After the elections what will be your agenda vis-à-vis the party organisation. What type of changes do you want to bring about?
We are already making the changes needed. We believe the only way to resolve the major problems in our country in the long run is to decentralise decision-making and devolve power from the hands of a few to many… I want a day to come when the Congress' decisions are not taken by one or two people, but by hundreds and thousands of people.
This will empower the public. Every party talks about being democratic and involving people while giving tickets, but nobody has done it. Only the Congress has taken this step.
It is being said the Congress is suffering losses because of the UPA's failure to control prices and the allegations of corruption against it.
Price rise is an issue in every election for the incumbent government. However, you must acknowledge that the UPA has delivered the highest average 10-year growth in the history of India. Our average per capita income has tripled during the UPA's tenure.
Some senior congress leaders have said the top leadership of the party, including you, failed to communicate with the people. Is that correct?
The BJP is much better at marketing themselves. If you've observed their campaigns, they are high on noise. Our marketing abilities may not be as good as their advertising blitz. But our ability to work on the ground and deliver programs is way ahead.
We saw a lot of bitterness and communal overtones during the election campaigns this time. What do you feel about that?
I think the BJP's campaigns have always been very loud and full of noise. But I agree that this campaign has been particularly negative. The level of debate we should be having is really not taking place.
In our election campaign, we have focused mostly on the positive, on what the Congress wants to do for the youth, women and people of our country over the next five years.
The issues important for the future of our country are getting lost in the noise and aggression. Where the opposition is concerned, the Congress has shined a light on the contradictions the BJP's ideology represents for the people of our country. We have tried to set the record straight on the marketing around the poor record of governance in Gujarat.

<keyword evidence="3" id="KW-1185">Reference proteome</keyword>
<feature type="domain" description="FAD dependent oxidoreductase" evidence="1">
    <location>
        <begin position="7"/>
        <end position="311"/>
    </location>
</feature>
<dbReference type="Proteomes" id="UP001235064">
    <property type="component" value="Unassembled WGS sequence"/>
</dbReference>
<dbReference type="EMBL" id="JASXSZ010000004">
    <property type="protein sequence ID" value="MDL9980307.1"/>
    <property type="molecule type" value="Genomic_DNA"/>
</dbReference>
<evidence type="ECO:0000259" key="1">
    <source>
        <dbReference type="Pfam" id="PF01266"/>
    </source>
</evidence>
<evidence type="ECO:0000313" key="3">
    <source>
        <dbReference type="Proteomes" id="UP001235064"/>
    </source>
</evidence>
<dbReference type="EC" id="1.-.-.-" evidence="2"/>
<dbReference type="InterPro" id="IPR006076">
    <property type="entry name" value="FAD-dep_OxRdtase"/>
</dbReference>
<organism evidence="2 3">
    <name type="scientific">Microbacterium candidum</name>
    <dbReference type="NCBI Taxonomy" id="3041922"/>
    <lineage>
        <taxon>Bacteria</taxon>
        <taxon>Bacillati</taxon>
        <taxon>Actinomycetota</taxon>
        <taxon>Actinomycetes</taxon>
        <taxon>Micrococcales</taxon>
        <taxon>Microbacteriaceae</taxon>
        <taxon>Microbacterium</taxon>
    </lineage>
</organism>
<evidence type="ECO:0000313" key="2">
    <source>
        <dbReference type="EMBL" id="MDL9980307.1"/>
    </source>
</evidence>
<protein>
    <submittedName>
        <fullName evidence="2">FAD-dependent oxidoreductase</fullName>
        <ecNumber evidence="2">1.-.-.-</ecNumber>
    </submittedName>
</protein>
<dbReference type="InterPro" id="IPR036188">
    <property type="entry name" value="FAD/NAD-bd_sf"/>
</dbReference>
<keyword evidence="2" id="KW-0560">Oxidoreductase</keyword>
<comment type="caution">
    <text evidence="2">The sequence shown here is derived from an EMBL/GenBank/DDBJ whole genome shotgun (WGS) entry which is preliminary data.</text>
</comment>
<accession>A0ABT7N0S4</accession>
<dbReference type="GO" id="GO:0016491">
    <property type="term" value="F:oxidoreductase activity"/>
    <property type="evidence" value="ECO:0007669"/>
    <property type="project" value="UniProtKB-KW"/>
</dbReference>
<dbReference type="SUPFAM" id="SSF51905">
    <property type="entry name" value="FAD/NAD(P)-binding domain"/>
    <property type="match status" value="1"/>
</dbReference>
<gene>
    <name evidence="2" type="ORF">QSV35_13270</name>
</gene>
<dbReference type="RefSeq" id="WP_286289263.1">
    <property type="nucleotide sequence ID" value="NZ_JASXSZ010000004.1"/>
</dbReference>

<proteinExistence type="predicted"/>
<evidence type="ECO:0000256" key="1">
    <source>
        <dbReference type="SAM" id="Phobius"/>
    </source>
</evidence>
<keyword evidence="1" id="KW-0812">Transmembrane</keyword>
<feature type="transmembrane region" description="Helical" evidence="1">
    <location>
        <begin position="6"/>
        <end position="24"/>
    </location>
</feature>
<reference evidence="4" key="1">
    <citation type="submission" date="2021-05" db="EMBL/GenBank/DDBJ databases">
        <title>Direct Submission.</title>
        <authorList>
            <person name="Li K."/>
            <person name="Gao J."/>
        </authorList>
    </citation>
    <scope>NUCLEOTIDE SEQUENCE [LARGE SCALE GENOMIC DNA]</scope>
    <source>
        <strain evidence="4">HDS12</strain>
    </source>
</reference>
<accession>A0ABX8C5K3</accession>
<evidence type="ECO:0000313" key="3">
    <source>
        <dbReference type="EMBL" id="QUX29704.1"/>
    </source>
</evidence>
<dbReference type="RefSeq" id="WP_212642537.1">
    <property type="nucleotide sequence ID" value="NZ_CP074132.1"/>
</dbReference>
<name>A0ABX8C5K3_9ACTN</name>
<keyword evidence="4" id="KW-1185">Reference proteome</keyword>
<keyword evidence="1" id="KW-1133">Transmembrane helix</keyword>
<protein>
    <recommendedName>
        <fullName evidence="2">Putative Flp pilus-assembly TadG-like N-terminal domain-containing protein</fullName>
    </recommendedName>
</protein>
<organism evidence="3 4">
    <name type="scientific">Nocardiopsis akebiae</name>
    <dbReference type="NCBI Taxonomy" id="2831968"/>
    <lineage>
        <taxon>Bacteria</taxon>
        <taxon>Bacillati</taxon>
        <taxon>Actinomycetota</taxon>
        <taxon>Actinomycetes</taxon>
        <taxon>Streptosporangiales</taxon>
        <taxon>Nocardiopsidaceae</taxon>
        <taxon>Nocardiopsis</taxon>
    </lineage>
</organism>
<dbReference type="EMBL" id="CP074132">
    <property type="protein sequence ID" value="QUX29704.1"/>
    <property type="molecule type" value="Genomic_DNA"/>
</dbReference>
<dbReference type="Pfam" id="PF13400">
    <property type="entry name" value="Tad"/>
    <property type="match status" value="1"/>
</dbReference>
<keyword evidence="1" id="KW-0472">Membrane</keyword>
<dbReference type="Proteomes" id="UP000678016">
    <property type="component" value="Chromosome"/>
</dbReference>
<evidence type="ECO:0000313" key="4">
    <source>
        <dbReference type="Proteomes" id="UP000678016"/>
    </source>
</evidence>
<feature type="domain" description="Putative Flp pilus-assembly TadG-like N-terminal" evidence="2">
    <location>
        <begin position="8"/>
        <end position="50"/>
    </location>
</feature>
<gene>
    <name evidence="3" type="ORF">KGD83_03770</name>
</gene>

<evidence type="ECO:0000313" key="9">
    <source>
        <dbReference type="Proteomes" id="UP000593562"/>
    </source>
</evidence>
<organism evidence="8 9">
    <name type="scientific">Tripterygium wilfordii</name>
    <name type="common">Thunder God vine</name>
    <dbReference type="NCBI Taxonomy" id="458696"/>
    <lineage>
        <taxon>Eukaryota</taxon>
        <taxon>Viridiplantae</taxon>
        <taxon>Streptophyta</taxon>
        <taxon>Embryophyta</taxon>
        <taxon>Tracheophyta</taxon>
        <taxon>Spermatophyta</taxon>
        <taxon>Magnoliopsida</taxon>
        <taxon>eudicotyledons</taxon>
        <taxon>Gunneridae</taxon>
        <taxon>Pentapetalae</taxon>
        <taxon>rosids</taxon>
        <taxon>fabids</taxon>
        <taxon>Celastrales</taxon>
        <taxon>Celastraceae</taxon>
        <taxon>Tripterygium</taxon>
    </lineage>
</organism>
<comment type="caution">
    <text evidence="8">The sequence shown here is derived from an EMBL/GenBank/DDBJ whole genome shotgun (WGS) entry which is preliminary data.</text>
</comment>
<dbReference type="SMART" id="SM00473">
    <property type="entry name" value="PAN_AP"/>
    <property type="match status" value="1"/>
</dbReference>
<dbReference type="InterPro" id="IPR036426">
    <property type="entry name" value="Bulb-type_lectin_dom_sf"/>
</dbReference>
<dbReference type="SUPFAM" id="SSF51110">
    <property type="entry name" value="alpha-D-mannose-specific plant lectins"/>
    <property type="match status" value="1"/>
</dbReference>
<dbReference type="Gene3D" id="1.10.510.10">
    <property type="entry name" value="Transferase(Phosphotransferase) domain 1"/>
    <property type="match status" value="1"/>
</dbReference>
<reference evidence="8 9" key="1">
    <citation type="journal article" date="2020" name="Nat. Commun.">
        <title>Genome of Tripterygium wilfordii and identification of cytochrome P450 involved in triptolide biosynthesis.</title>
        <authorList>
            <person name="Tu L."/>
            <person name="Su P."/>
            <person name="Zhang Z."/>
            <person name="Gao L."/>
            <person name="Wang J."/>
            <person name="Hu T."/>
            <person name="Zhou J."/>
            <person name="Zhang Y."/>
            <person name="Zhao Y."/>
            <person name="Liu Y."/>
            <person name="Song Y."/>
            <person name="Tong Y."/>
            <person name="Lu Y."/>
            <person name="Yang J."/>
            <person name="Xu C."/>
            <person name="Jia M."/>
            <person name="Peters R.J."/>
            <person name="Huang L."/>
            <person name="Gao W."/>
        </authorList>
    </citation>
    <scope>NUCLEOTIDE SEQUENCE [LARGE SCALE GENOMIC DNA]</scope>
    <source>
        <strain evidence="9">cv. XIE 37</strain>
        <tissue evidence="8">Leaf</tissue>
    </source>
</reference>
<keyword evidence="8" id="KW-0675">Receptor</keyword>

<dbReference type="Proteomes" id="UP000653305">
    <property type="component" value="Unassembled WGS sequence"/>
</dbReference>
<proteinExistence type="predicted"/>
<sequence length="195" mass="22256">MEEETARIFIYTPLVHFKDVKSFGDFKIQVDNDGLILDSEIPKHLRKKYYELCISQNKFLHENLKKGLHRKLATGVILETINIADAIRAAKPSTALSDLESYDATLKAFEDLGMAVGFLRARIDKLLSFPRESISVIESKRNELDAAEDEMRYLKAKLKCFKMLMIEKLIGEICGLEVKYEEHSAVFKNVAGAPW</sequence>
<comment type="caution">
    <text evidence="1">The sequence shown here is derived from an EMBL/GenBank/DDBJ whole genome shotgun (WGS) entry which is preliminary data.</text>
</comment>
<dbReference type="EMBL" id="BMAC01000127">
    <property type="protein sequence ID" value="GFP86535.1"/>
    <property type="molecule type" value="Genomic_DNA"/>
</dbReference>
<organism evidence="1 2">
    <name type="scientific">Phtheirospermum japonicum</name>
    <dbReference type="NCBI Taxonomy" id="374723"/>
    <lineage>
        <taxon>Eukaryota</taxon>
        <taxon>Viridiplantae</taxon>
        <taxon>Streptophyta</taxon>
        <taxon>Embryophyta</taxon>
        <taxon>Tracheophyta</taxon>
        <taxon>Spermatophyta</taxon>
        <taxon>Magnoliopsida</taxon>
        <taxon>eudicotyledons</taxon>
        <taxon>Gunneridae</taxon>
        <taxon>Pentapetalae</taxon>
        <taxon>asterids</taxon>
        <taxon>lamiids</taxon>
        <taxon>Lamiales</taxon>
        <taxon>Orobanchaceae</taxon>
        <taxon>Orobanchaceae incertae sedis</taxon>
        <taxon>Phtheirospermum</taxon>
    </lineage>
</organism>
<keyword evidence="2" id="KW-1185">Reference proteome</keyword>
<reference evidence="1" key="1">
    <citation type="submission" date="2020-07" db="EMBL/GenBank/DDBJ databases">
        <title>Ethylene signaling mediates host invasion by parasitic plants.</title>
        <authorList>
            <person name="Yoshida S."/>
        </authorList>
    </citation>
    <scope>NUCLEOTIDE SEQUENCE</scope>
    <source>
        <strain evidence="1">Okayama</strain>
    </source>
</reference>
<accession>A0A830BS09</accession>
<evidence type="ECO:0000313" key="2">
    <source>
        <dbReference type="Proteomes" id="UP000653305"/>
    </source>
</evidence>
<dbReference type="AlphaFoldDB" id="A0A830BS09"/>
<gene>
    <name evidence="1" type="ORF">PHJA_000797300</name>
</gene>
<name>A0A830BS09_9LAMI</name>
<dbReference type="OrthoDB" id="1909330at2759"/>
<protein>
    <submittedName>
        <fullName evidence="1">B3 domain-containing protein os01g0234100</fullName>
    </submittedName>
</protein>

Unfortunately, the other side has indulged in an extremely negative and rather crude narrative, which appears focussed on personalised attacks on individuals. They distort facts, deliberately misinterpret and manipulate statements, and make false allegations.
When everything fails, they even resort to attacking the constitutional institutions of our country. This sets a very bad precedent for political discourse and is against the best traditions of parliamentary democracy.
Over the past several days, much has been said about the election commission (EC). The BJP has been publicly critical of the EC. What's your take on this?
The Congress and I myself have the deepest respect for the election commission and other institutions of our country. During the course of these elections, we too have had our own set of grievances, including the usage of religious symbols by the BJP in its rallies and slogans, the choosing of the date for release of its manifesto and filing of nomination papers (including the manner in which it was filed) in Varanasi by the BJP candidate, and lodging of FIRs against Congress candidate from Vadodara on frivolous issues to intimidate him.
Though action was taken only on some of our complaints, unlike the BJP, we did not try to demean or degrade the constitutional authority of the EC.
In the past, we have seen the BJP's disregard for institutions like the Lokayukta and the information commission in Gujarat.
I am sad to see the disrespect that the main opposition party in the country has recently been exhibiting towards our national institutions. The BJP's remarks about the EC are a glaring example of this. This attitude of theirs does not bode well.
I recently read a senior commentator writing that people who think they are poised to win in a competition don't normally abuse the umpire. These comments by the BJP reflect their nervousness about the outcome of this election.